However, many migratory issues remain untouched by current legislation. Issues of entry, stay in Kazakhstan, exit from Kazakhstan, formation of documents for the right to temporary and permanent residence in the State, and many others are regulated by Government decrees, orders of the Ministry of the Interior, or instructions from various ministries and departments. Among them are the regulation of the Government of Kazakhstan of January 28, 2000 “Individual Issues Regarding the Legal Regulation of the Residence of Foreign Citizens in Kazakhstan,” the instructions “On the Procedure for Application of Regulations on Entry and Residence of Foreign Citizens in the Territory of Kazakhstan, and also their Exit from Kazakhstan,” the instructions “On the Issuance by Agencies of Interior Affairs Permission for Exit to a Permanent Residence Beyond the Borders of Kazakhstan,” and many others. An approximate estimate of the total quantity of bylaw documents regulating the area of migration exceeds 100. Some bylaws contain limitations to the rights and freedoms of foreigners on the territory of Kazakhstan, which is a violation of Article 39 of the Constitution of Kazakhstan, stating: “Rights and freedoms of an individual and citizen may be limited only by laws and only to the extent necessary for protection of the constitutional system, defense of the public order, human rights and freedoms, health and morality of the population.”
Limitations to the right to freedom of movement about the territory of Kazakhstan remain in existence in Kazakhstan’s institution of obligatory registration of place of residence, descended from the Soviet passport system and registration procedure. It is important to note that issues of social security, the realization of voting rights, the right to leave Kazakhstan, and others are dependent on the institution of registration.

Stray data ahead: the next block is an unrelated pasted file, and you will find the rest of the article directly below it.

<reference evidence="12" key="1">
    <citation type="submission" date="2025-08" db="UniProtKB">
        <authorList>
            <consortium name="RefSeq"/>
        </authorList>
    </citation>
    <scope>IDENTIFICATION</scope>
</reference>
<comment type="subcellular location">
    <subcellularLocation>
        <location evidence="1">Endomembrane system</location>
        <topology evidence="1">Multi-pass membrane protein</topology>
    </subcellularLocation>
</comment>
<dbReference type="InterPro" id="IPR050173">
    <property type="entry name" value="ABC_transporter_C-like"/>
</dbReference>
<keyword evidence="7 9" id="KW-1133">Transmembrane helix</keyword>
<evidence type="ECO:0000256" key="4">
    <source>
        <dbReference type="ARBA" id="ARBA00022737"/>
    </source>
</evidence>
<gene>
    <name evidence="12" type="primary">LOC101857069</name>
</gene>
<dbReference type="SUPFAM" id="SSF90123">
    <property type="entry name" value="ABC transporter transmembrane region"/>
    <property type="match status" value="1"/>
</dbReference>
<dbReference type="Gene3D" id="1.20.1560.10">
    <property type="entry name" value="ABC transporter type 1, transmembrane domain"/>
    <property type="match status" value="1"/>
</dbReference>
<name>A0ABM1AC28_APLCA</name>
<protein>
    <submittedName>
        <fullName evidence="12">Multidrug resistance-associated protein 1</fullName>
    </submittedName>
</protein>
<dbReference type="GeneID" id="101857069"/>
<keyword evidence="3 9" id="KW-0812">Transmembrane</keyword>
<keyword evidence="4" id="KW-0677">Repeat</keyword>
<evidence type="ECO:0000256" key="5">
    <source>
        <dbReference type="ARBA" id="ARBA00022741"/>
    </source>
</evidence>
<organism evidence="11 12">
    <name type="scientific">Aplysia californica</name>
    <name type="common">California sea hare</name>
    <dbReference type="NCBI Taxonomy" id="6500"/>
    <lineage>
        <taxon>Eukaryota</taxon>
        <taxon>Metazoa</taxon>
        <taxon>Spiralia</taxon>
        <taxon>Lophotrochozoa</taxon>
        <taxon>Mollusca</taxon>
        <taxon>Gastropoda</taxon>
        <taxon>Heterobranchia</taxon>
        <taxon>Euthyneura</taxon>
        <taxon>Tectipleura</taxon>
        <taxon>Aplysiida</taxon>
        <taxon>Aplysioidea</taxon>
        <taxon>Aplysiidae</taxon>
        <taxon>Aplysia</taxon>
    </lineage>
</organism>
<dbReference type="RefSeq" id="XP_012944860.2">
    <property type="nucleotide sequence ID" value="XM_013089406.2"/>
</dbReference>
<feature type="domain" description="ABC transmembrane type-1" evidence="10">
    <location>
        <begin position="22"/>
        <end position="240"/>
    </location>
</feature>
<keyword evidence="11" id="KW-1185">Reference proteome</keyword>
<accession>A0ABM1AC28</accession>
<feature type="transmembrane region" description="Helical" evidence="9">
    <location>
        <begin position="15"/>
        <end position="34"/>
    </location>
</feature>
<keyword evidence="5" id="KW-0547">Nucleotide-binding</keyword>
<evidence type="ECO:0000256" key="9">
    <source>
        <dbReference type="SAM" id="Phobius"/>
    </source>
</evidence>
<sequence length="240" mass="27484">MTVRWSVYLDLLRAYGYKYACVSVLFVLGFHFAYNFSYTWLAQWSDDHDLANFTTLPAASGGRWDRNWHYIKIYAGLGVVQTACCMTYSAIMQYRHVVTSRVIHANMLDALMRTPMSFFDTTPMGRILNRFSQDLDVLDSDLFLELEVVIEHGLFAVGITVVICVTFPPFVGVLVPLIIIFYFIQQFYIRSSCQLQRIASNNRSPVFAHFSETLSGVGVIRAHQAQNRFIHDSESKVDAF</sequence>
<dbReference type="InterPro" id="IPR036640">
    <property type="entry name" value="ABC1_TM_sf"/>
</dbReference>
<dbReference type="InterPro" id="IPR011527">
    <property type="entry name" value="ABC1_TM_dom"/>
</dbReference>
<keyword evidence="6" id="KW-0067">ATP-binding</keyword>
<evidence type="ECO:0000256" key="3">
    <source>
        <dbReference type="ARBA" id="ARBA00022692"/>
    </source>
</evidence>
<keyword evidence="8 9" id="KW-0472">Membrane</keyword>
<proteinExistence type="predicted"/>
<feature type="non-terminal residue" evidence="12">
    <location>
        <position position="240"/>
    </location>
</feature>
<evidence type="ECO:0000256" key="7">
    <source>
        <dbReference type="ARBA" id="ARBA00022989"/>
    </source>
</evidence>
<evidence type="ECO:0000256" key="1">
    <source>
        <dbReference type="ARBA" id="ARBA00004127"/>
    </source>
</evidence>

A selective analysis conducted by the Human Rights Commission of individual normative legislation shows their noncompliance with the norms of the Constitution, guaranteeing citizens freedom of person and movement.
For example, Paragraph 1 Article 76 of the Administrative Code of Kazakhstan establishes that, as a disciplinary measure, a minor may be assigned limitations on his spare time and special requirements of conduct.
Inasmuch as the Code does not stipulate by which institutions such measures may be assigned, today, essentially these measures may be assigned by, in addition to judges, any establishment considering matters of administrative violations. This does not comply with the requirements of Articles 16 and 21 of the Constitution of Kazakhstan.
Such noncompliance is found in the norms of Article 11 of the Law “On Associations of Internal Affairs of Kazakhstan” and Article 30 of the Law “On the Rights of Children in Kazakhstan,” according to which children may be placed in rehabilitation centers without their consent and without the permission of the court.
In connection with this, with the aim of the protection of constitutional rights of children, the Human Rights Commission before the Head of State recommends that the Government of Kazakhstan conduct an analysis of all legislation and supplement it with norms that any restriction of freedom of a minor or his freedom of movement take place only by the decision of the court.
In harmony with Paragraph 2 Article 21 of the Constitution of Kazakhstan: “Everyone shall have the right to leave the territory of the Republic. Citizens of the Republic shall have the right to freely return to the Republic.”
Institutions of the Procurator receive many appeals from foreign citizens regarding the violation of their rights by members of law-enforcement agencies.